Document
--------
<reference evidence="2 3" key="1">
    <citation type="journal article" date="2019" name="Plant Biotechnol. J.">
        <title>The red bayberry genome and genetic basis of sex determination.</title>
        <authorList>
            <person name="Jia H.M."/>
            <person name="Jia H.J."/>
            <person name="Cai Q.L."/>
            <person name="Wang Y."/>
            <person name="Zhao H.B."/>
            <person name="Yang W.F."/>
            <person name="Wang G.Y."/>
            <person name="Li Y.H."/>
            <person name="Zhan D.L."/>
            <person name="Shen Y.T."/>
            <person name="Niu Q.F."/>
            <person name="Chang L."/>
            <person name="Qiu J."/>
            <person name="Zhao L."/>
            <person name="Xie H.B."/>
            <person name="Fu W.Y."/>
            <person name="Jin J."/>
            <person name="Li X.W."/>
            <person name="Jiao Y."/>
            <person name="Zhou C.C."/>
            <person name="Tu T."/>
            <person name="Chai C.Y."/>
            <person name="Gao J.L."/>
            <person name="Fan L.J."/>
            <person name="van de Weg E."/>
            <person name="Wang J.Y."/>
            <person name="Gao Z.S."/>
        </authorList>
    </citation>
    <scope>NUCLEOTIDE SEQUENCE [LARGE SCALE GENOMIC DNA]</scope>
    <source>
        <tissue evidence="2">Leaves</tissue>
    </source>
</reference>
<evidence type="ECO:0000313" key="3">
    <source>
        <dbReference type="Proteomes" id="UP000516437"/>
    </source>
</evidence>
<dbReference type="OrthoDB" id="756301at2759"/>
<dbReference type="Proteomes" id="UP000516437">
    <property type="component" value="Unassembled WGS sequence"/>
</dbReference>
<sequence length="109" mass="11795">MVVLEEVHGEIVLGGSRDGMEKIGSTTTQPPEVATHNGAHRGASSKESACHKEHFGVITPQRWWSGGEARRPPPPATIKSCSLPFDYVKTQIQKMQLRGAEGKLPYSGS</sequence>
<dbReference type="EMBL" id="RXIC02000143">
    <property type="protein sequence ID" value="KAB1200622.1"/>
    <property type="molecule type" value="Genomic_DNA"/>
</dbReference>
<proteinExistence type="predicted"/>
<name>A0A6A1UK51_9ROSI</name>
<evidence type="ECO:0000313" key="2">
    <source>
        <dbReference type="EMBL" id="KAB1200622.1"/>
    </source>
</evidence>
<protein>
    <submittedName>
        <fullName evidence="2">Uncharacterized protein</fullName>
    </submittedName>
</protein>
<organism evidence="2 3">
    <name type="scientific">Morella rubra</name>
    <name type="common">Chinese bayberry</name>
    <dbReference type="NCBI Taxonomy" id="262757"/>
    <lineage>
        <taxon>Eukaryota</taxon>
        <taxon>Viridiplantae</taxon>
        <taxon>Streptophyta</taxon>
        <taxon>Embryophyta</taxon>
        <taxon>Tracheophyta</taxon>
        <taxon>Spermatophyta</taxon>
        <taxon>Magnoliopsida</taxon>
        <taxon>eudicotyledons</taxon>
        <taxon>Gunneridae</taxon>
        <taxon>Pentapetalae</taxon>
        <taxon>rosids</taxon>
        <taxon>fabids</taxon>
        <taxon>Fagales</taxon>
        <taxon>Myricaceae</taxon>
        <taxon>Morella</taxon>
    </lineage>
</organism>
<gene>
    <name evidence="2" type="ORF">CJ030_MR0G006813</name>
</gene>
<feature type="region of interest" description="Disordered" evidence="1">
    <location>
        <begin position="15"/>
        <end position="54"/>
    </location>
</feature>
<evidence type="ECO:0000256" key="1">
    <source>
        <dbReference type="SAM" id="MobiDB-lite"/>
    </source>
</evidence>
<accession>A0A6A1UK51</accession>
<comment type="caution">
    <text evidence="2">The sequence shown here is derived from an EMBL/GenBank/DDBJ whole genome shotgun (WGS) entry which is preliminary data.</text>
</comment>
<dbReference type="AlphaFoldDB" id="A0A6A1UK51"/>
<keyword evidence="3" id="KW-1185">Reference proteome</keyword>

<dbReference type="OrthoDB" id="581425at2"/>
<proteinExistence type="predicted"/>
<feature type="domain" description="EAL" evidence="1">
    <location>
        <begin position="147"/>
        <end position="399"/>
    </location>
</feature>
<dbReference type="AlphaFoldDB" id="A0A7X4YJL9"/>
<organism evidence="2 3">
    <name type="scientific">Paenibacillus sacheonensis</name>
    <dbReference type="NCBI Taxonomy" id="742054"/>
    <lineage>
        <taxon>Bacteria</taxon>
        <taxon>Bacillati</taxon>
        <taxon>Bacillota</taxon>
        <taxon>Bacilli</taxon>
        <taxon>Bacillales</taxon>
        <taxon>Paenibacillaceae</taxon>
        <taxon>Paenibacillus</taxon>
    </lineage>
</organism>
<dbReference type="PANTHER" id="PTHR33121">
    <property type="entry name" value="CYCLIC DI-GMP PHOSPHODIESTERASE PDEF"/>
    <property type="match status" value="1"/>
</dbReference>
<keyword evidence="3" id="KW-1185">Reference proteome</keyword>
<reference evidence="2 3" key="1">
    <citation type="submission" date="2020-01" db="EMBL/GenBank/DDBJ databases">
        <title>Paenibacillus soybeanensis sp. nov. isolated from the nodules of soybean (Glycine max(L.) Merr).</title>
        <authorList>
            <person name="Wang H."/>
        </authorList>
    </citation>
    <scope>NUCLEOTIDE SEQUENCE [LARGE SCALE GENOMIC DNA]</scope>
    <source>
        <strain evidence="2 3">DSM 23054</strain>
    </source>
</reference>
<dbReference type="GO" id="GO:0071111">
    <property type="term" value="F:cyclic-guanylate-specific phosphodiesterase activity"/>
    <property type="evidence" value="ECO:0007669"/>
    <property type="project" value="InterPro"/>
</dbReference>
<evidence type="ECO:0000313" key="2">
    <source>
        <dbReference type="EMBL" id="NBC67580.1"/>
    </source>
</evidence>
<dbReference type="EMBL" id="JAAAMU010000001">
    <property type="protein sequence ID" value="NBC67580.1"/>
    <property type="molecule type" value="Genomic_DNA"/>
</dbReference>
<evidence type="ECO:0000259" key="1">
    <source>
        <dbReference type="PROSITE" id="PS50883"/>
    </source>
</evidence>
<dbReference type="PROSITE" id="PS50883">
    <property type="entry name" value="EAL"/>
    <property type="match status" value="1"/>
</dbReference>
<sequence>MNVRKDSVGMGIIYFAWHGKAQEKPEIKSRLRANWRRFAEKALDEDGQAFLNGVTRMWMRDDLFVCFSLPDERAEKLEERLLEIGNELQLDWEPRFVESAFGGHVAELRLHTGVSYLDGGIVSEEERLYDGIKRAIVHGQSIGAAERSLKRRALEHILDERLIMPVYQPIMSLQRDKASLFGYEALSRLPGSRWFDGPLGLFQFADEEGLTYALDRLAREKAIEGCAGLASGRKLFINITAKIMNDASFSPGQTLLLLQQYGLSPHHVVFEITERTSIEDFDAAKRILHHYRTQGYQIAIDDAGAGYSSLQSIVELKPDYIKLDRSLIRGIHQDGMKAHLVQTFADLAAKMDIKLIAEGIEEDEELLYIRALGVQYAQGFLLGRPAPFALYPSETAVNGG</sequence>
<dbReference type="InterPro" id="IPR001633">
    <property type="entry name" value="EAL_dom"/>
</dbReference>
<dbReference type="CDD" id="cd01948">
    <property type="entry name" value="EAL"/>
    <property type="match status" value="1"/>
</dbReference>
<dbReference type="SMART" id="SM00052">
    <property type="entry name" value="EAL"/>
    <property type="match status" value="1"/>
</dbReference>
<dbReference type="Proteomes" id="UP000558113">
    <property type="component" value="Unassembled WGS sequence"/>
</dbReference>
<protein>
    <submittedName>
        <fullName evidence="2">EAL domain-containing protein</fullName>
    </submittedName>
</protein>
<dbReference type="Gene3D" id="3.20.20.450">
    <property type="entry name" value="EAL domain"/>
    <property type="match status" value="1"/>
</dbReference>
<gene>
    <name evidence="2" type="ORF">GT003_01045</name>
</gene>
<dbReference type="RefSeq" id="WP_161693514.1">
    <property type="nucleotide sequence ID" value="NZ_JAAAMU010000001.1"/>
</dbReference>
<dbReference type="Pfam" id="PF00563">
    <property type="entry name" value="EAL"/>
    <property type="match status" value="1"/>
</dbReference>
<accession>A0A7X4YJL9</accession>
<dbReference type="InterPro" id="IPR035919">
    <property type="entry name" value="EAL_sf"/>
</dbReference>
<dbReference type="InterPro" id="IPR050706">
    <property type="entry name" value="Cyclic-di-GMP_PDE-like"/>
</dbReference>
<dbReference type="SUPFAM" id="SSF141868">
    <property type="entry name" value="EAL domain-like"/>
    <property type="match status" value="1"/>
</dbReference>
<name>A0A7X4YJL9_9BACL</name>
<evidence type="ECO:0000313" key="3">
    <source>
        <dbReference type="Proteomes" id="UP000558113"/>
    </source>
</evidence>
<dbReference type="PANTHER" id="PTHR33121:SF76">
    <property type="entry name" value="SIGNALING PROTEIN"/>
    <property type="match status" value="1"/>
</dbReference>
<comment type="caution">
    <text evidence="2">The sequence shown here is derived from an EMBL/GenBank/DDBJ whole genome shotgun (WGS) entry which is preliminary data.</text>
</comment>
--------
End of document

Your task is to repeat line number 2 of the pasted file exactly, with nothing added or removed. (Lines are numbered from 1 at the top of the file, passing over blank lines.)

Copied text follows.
    <citation type="journal article" date="2019" name="Plant Biotechnol. J.">